Combination HRT Linked to Lower Colon Cancer Rates Diagnosed at a Later Stage

Laurie Barclay, MD

March 03, 2004

March 3, 2004 — Women who received combination hormonal therapy had lower rates of colon cancer, but those who did develop the disease presented at a more advanced stage, according to additional data from the Women's Health Initiative (WHI) published in the March 4 issue of the New England Journal of Medicine.

"'Although the WHI trial of estrogen plus progestin in postmenopausal women identified more overall health risks than benefits among women in the hormone group, the use of estrogen plus progestin was associated with a significant decrease in the risk of colorectal cancer,"' write Rowan T. Chlebowski, MD, PhD, from Harbor–UCLA Research and Education Institute in Torrance, California, and colleagues from the WHI Investigators.

In the WHI trial, 16,608 postmenopausal women, aged 50 to 79 years with an intact uterus, were randomized to a combination of conjugated equine estrogens (0.625 mg/day) plus medroxyprogesterone acetate (2.5 mg/day) or placebo. Invasive colorectal cancers developed in 43 women in the hormone therapy group and in 72 women in the placebo group (hazard ratio, 0.56; 95% confidence interval, 0.38 - 0.81; P = .003).

Compared with invasive colorectal cancers in the placebo group, those in the hormone therapy group had similar histologic features and grade, but more positive lymph nodes (mean, 3.2 ± 4.1 vs. 0.8 ± 1.7; P = .002) and more advanced regional or metastatic disease (76.2% vs. 48.5%; P = .004). Women in the hormone therapy group with vaginal bleeding before development of colorectal cancer had a greater number of positive nodes than those who did not have vaginal bleeding (3.8 ± 4.3 vs. 0.7 ± 1.5 nodes; P = .006).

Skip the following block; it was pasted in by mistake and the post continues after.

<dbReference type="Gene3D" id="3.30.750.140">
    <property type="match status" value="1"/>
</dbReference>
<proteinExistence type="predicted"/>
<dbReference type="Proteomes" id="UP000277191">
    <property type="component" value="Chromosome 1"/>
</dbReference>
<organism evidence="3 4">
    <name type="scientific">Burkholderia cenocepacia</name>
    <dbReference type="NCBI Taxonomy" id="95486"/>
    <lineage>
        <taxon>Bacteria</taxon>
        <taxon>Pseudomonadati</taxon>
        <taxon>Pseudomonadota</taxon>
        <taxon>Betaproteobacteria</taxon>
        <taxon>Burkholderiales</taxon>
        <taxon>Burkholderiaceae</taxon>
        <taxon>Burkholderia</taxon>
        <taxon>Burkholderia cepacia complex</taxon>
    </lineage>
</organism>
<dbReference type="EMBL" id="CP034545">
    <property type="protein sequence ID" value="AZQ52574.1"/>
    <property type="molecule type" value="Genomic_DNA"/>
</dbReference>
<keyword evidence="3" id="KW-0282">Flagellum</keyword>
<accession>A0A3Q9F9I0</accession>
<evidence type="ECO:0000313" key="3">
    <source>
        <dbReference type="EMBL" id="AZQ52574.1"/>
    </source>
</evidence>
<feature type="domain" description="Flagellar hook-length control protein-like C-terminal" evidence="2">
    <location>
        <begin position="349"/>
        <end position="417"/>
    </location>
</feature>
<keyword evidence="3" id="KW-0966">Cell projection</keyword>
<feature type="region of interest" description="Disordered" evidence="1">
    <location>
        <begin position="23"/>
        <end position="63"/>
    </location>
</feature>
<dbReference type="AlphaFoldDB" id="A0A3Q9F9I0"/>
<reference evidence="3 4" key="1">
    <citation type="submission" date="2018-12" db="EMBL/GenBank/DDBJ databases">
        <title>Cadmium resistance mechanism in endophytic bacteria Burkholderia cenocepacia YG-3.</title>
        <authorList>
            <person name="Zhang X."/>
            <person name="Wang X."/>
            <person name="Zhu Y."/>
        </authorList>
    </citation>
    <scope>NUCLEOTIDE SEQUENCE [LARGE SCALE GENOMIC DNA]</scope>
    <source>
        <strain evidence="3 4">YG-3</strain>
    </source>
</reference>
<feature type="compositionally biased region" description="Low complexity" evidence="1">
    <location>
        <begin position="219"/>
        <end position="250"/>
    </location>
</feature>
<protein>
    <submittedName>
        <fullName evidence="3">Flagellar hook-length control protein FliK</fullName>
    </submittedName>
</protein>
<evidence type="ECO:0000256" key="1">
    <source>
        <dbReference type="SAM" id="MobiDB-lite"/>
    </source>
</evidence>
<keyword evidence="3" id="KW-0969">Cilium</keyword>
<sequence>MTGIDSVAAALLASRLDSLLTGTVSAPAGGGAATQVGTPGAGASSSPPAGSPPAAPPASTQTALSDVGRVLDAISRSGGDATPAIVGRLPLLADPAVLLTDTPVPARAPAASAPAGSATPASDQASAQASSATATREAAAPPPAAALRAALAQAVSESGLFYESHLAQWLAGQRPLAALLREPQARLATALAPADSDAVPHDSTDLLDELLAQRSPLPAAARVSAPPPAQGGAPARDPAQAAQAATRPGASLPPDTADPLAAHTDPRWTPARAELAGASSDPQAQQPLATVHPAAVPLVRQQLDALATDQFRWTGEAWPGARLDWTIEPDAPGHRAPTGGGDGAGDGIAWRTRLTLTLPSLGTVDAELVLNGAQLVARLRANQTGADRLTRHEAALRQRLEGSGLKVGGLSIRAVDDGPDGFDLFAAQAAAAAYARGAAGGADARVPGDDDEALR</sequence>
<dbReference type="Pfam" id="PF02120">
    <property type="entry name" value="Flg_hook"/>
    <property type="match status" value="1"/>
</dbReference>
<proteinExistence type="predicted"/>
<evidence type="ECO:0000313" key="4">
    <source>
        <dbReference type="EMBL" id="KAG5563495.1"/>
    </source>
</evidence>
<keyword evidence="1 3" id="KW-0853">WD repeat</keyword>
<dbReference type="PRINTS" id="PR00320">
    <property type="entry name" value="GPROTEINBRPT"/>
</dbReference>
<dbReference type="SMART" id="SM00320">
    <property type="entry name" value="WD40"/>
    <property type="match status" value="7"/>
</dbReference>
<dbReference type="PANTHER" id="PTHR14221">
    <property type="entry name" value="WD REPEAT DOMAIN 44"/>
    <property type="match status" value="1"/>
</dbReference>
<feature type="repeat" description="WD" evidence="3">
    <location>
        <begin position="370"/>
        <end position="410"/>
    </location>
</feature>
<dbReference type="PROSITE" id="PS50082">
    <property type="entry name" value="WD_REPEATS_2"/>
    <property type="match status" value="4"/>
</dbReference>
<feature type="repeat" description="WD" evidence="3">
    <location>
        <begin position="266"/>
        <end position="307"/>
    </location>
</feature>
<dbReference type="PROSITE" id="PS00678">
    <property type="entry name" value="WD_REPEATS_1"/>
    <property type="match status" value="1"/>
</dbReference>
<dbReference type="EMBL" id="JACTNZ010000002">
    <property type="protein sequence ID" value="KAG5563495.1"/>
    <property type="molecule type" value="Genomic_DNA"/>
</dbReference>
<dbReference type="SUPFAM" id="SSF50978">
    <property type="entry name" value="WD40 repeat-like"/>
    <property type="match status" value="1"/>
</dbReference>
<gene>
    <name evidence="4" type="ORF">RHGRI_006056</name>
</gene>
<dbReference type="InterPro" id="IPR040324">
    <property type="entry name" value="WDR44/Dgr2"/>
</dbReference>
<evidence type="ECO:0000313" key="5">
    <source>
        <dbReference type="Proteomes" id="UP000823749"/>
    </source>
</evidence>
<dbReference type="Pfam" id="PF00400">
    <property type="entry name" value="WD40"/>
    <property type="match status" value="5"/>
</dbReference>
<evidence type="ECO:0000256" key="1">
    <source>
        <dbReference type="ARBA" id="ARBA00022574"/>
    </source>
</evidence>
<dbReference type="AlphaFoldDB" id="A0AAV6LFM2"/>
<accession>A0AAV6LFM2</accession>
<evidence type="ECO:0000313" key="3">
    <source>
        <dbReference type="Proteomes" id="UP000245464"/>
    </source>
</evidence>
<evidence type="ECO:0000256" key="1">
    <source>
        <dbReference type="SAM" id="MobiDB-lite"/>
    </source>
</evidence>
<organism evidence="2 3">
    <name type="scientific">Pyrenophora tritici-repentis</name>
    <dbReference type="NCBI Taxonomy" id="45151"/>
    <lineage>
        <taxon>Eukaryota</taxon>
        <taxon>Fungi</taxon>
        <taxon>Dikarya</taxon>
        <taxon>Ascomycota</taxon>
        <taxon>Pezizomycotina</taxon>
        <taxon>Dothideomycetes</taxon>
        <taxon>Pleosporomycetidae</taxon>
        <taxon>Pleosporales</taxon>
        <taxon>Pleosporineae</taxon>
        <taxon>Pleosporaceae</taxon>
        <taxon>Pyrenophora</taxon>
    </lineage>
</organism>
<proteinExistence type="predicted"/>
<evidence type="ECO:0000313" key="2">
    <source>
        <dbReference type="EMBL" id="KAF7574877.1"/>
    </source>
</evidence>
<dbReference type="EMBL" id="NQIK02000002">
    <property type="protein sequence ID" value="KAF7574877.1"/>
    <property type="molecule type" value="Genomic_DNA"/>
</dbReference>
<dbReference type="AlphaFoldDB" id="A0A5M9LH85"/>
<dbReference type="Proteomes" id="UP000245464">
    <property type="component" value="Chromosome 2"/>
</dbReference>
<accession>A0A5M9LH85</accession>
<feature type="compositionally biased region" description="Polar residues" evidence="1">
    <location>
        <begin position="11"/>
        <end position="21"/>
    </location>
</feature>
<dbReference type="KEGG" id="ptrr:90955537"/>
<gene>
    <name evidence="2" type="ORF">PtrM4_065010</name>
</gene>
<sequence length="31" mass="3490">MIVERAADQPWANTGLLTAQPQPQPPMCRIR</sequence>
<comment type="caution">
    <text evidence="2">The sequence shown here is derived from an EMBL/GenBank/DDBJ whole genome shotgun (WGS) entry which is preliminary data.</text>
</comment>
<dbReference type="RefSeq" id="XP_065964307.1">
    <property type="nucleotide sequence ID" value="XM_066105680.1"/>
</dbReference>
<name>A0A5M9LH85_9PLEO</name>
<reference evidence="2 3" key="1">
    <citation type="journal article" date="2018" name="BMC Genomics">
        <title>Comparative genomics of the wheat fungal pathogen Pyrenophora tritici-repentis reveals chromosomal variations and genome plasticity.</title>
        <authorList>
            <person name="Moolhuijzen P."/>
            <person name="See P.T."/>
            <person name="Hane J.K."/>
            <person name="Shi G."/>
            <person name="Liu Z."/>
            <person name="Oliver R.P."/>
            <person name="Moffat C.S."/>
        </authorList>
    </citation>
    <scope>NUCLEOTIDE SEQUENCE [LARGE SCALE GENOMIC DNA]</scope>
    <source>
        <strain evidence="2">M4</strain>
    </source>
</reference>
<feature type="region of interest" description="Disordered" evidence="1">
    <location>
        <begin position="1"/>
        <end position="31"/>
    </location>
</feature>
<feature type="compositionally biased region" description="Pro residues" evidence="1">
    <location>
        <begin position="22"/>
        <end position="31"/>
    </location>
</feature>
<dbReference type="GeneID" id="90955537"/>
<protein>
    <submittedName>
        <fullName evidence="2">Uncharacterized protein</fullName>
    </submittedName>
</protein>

"'Relatively short-term use of estrogen plus progestin was associated with a decreased risk of colorectal cancer,"' the authors write. "'However, colorectal cancers in women who took estrogen plus progestin were diagnosed at a more advanced stage than those in women who took placebo."'

The authors cannot explain these differences on the basis of a single hormonal effect. Screening frequency was similar in both groups. Most of the difference between the two groups arose from a difference in the risk of localized disease. This difference first became apparent early in the initial follow-up year, suggesting an effect on established cancers.

Based on their findings, the authors recommend wider implementation of bowel screening among postmenopausal women using hormone therapy, and they conclude that current data are insufficient to support the use of estrogen plus progestin to reduce the risk of colorectal cancer in any population.

"'The effects of estrogen plus progestin on breast and colorectal cancer suggest that the use of these hormones can delay the diagnosis of two of the three most common cancers in postmenopausal women,"' the authors write. "'Such findings should be part of the discussion of risks and benefits when combined postmenopausal hormone therapy is being considered."'

The National Heart, Lung, and Blood Institute and the Department of Health and Human Services supported this study. Wyeth-Ayerst supplied the active study drug and placebo.

N Engl J Med. 2004;350:991-1004

Reviewed by Gary D. Vogin, MD

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